Anne-Sophie Mutter at Carnegie Hall

Friday, November 17th, 2006 | All Things, Eats, Music

Another Carnegie Hall concert. This time, SYB and I decided to forego the usual pre-concert trip to Burger Joint in favor of something different. After weighing the alternatives, we settled on Pam Real Thai. SYB had never been there — which was a bit surprising since I’ve eaten there about half a dozen times in the last few months — so he was looking forward to making the Thai taste comparison. We arrived just before the dinner rush, and quickly decided upon Fried Tofu, Steamed Chive Dumplings and the Pad Key Mao (stir-fried flat noodle with beef, chili, basil and garlic, which we decided would be our baseline of comparison.) And of course, our flame-quenching Thai iced tea and coffee.

The noodles were far less incendiary than those we had on our other outings, probably because we did not specifically request “Thai spicy.” I have to admit that I did miss the heat, just a little bit.

As usual, a solid meal otherwise. Interestingly, in all the times I’ve been to Pam’s, I’ve never once ordered dessert. Maybe one day. Durian with rice pudding, anyone?

Fried Tofu

Steamed Dumplings

Pad Key Mao

So we were back at Carnegie Hall for the second of German violinist Anne-Sophie Mutter‘s three all-Mozart programs. In honor of Wolfgang Amadeus Mozart’s 250th birthday, Mutter launched Das Mutter Mozart Projekt — an ambitious series of four new Deutsche Grammophon CDs containing all of Mozart’s major compositions for violin. To complement and promote the recordings, Mutter and her accompanist Lambert Orkis have been performing Mozart recitals all over Asia and Europe. This month, they conclude their tour in the United States, with concerts in St. Paul, Chicago, Boston, New York and Washington, D.C.

Tonight, Mutter was performing a set of five Mozart violin sonatas: the C Major, K. 296; the F Major, K. 377; the D Major, K. 306; the E-flat Major, K. 302; and the A Major, K. 526.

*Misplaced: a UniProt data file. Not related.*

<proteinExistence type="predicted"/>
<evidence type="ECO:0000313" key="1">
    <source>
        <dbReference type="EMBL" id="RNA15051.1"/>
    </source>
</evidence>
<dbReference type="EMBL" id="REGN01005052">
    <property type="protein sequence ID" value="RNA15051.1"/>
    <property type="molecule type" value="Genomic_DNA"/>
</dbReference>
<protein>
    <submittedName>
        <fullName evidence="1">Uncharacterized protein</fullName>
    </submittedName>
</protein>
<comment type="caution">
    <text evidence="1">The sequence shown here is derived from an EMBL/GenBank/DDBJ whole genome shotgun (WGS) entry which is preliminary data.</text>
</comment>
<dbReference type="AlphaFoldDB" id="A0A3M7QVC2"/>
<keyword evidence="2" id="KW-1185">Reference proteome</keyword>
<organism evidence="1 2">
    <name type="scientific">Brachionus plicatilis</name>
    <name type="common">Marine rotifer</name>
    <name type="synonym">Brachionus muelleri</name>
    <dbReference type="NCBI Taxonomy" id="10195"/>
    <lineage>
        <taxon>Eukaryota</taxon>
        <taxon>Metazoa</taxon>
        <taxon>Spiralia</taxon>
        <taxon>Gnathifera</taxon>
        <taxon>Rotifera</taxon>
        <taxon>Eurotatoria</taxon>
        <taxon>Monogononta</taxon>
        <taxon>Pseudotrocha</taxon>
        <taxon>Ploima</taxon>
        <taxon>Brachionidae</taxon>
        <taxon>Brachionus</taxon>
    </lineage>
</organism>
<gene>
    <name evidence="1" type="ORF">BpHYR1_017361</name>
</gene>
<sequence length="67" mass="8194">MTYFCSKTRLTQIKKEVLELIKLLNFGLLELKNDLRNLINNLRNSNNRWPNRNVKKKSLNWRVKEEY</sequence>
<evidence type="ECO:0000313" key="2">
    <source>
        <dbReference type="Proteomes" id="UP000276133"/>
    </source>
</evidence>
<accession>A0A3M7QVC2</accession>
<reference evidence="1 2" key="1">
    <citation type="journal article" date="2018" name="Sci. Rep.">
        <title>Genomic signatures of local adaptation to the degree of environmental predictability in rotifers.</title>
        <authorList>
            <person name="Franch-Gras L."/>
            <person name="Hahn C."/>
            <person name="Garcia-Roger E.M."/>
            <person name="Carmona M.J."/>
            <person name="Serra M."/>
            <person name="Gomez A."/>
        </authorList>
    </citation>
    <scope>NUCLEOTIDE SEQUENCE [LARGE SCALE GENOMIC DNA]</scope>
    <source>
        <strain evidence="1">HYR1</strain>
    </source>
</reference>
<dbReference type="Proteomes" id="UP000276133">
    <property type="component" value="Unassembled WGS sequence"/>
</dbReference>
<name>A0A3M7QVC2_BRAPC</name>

Carnegie Hall Lobby

Piano on Stage

Mutter’s playing was dependably pretty (The New York Times quibbled: at times, too pretty, at the expense of texture and nuance) and technically prodigious. Mutter is known among classical musicians as something of a diva. She lends an undeniable star power to any concert, and few soloists attack their Strads the way she does. She’s a dynamic — and let’s face it: strikingly beautiful — performer. 2006 also marks the 30th anniversary of her debut at the Lucerne Festival, where she was discovered as a 13 year old. A year later, she appeared as a soloist at the Salzburg Whitsun Festival under the baton of flamboyant conductor Herbert von Karajan. The German popular press has covered her avidly ever since: through her marriage, while in her twenties, to Detlef Wunderlich, von Karajan’s lawyer and tax adviser who was then more than twice her age; after Wunderlich’s death from cancer in 1995, her second marriage to the oft-wed, also much senior pianist, conductor and composer Sir André Previn in 2002; their subsequent divorce in August of this year. (The former couple continues to collaborate professionally.)

In addition, there has been occasional grumbling over Mutter’s seemingly out-of control salary demands; it’s reported that she earns over $3 million performing sixty dates a year. For two seasons in the early 1990s, Mutter was effectively blacklisted from performing in London for refusing to cut her standard £10,000 performance rate. She eventually discounted her price, earning herself back in the London Symphony Orchestra‘s good graces. A good investment: the LSO booked her Mozart Project sonata cycle, and is paying the star a budget-busting £30,000 for each of three concerts. Compare that to the £25,000 per year earned by the second violinist of Hallé, Britain’s longest-established symphony orchestra, after fifteen years tenure. Do celebrated soloists have a moral obligation to subsidize their fees to assist financially struggling institutions?

Our seats this night were not quite second row center, but rather second to last row. Still on the parquet, though, and for $10, no complaints. And Mutter came out for one encore, before taking her final bow.

Orkis and Mutter

There are 2 Comments ... Anne-Sophie Mutter at Carnegie Hall

November 26, 2006

Nice close up view of the piano, but why are there two benches?

November 26, 2006

Probably set up for the page turner (that Orkis didn’t use.)

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